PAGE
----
The American Musical Instrument Society (AMIS) promotes better understanding of all aspects of the history, design, construction, restoration, and usage of musical instruments in all cultures and from all periods. In June 2022, their annual meeting was held at Studio Bell, home of the National Music Centre.
Hugh Le Caine’s Electronic Sackbut, 1946 to 1954
Gayle Young documented instruments invented by Le Caine at the National Research Council in Ottawa, then expanded her research, publishing The Sackbut Blues in 1989. Young has continued composing, building instruments, and writing about music and instruments, particularly as the editor of Musicworks magazine for over two decades.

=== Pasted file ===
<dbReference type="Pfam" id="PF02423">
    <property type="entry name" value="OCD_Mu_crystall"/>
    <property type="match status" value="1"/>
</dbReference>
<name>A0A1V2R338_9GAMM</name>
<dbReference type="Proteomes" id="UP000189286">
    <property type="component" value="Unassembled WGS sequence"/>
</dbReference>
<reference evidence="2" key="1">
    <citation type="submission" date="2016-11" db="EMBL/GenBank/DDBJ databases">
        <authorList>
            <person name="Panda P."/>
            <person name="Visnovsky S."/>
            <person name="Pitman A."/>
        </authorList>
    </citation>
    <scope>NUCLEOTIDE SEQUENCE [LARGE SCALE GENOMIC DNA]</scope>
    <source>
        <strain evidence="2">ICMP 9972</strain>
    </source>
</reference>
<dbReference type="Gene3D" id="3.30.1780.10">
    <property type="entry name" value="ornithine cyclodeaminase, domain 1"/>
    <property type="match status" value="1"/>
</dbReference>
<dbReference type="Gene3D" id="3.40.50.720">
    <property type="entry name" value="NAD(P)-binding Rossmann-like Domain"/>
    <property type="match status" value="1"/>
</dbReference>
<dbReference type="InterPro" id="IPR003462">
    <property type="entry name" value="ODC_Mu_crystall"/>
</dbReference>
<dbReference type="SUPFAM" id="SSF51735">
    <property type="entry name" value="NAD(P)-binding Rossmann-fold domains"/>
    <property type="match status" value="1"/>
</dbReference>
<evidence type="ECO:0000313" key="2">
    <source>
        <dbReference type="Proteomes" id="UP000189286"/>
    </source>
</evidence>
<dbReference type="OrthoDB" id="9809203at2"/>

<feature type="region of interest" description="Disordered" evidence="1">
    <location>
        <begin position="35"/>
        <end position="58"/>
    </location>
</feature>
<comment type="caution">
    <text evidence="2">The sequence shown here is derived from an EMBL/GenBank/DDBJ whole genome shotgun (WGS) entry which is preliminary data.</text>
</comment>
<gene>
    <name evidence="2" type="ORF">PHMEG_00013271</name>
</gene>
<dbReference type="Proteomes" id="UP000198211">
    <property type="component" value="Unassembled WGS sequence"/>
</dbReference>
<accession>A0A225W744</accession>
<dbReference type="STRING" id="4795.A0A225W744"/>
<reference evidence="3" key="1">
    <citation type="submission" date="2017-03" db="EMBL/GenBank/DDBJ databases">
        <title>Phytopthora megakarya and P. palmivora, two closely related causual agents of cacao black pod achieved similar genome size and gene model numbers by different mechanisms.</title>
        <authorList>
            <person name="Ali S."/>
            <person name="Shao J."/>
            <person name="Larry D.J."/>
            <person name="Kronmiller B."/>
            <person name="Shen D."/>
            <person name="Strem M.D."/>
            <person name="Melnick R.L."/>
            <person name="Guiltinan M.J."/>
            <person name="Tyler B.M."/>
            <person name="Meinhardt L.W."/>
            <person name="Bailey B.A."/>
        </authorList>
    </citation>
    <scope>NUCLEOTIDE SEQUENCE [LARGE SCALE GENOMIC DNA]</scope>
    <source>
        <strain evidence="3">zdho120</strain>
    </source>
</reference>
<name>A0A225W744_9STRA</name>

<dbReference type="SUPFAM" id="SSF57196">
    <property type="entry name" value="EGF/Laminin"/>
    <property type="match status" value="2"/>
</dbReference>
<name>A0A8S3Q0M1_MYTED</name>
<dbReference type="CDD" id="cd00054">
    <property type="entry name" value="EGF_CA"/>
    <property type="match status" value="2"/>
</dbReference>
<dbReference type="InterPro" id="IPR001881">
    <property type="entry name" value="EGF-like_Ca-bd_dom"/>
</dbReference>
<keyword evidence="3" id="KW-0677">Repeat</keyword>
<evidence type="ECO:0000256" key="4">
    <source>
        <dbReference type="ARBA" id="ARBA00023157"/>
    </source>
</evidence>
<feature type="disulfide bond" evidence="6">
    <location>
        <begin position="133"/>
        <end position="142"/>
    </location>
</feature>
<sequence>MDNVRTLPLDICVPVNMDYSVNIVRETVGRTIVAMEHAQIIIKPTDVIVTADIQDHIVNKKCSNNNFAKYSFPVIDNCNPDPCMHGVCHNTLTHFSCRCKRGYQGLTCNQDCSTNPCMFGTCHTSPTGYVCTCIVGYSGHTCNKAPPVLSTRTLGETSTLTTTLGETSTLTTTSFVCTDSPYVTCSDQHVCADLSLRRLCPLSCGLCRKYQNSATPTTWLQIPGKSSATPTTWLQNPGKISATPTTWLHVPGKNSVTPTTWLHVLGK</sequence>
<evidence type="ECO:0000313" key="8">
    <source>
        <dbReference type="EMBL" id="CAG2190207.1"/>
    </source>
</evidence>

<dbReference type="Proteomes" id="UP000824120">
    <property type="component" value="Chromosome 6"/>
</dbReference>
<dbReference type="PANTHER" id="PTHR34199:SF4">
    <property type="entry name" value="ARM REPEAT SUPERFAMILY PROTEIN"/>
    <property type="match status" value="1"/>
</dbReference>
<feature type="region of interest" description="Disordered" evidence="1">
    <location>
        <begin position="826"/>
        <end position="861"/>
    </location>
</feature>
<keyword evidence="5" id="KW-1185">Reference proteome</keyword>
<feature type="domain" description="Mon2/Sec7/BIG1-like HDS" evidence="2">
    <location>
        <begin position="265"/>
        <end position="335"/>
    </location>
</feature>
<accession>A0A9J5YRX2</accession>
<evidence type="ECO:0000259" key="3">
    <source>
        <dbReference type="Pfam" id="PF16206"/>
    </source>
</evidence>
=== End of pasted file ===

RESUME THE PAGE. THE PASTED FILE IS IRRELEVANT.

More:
The Electronic Sackbut was first played during World War II in after-hours jam sessions among physicists whose day job was the development of radar for the National Research Council of Canada, based in Ottawa. Acetate recordings of familiar songs played by Le Caine and his fellow physicists were made in 1946, demonstrating the instrument’s development. Le Caine designed the electronics to achieve what he described as expressivity, providing methods of gradually and simultaneously shifting pitch, volume, and waveform, through inventive pressure-sensitive control devices. Most electronic keyboards used systems of switches or buttons, each option leading to a distinct and pre-defined sound. Touch-sensitive controls were not available on comparable instruments for many years. The Sackbut electronics used capacitance to provide gradual changes in voltage that determined the nature of the resulting sound. Le Caine designed interface devices, including mobile conductive plates and methods of shifting keyboard position, to control the physical motion that increased or decreased the voltages. Playing the Sackbut was a challenge for most musicians, though apparently less so for physicists. Few musicians questioned the nature of a musical instrument. Traditional instruments come with built-in characteristics, and musical training emphasizes the enhancement of, for instance, the sound of a bowed violin, by listening to the sound produced by subtle changes in bowing. The Sackbut opened the box, and the concept of instrument lost its pre-defined identity. To play it effectively a musician learned to listen simultaneously to all changeable elements and operate the controls in “real time” to affect every nuance of the sound. It is perhaps ironic that an instrument designed to facilitate expressivity could only be effectively played by a musician able to imagine sound in terms of acoustics. Le Caine could make it sound like a saxophone or a cello.